Benefit-to-cost ratio of motorist aid call boxes on 39 miles of rural Interstate highway in Georgia found to be 2.76:1
Motorist aid call boxes were installed on 39 miles of I-85 in rural Georgia with a benefit-to-cost ratio of 2.76:1 and enormous public approval


United States

Best Practices in Traffic Incident Management

Summary Information

In 2010, the Federal Highway Administration (FHWA) published a handbook of best practices for overcoming common challenges in traffic incident management (TIM). These practices can help improve TIM nationally by sharing information on the tools and strategies found to be effective. The FHWA developed the best practices with information from publications and input from practitioners in incident response, including experts from law enforcement, fire and rescue, emergency medical services, transportation, and towing and recovery agencies representing perspectives from 14 states.

Motorist aid call boxes are permanently mounted roadside communications devices enabling motorists to request assistance or report an incident, most call boxes have two-way voice communication capabilities.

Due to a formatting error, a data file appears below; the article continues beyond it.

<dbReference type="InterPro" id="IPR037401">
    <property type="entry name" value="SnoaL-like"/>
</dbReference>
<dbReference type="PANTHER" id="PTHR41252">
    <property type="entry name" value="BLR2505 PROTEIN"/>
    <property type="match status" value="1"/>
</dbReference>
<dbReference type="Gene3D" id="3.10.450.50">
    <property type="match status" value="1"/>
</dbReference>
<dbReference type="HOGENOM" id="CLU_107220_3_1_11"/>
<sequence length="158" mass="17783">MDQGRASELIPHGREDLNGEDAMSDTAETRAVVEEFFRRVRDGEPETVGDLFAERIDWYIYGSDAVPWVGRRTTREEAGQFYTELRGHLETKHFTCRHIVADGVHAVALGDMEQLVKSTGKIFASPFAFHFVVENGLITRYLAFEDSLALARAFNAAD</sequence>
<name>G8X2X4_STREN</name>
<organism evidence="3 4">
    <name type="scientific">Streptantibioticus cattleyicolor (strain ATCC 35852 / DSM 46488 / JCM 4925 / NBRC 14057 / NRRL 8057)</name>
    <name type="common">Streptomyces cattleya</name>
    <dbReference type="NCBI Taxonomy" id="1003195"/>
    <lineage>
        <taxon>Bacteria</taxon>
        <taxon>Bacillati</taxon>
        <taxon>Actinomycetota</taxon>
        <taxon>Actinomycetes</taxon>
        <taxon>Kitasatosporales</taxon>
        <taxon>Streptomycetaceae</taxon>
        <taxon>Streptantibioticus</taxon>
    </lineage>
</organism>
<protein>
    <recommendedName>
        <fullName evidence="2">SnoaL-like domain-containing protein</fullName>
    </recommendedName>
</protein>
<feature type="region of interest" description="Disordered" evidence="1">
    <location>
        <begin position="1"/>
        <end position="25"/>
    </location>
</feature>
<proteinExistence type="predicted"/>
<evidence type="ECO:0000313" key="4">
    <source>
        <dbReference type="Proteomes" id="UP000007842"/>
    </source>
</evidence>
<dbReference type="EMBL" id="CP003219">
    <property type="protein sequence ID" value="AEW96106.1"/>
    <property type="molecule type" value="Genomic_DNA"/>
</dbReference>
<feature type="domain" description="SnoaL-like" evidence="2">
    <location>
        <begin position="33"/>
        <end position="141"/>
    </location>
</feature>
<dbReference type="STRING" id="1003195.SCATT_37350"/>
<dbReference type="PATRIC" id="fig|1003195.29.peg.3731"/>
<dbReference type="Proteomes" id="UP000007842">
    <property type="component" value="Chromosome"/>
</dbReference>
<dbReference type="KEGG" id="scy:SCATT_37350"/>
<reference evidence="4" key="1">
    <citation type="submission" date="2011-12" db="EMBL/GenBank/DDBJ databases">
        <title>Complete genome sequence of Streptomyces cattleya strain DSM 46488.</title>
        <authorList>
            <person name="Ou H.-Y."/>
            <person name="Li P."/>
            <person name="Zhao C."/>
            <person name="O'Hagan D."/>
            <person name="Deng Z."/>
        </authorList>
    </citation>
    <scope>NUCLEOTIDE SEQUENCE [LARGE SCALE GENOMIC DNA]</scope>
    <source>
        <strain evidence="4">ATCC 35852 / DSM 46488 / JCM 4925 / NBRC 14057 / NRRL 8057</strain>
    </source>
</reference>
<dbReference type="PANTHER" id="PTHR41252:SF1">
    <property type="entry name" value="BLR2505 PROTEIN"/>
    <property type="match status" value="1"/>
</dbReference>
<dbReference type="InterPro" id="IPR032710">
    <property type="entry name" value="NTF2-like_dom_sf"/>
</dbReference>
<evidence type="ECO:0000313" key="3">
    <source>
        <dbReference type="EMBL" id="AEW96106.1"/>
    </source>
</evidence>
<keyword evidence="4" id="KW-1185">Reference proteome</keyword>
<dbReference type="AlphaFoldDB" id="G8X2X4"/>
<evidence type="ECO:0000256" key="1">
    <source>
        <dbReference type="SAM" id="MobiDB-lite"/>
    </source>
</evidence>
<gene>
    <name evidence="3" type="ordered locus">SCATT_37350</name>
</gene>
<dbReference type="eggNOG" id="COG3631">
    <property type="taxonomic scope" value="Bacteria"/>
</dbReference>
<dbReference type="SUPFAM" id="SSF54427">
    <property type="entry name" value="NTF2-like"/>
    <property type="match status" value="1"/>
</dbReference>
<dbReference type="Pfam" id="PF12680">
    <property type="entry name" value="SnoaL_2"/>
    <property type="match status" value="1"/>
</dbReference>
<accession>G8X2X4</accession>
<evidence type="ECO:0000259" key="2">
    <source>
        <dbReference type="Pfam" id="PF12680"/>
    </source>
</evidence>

Analysis of data from Georgia assumes a reduction of one injury per year and one fatality every five years for the motorist aid call boxes installed along 39 miles of rural I-85. This estimation yields a benefit-to-cost ratio of 2.76:1, with an associated cost savings of $329,820. Furthermore, a public opinion survey found that 97 percent of respondents felt that call boxes on rural Interstate highways in Georgia were a good idea even though 64 percent of respondents owned cellular telephones. Also, 78 percent of respondents indicated a willingness to pay a fee as part of their annual vehicle registration to fund the installation and maintenance of additional call boxes.
Goal Areas
Deployment Locations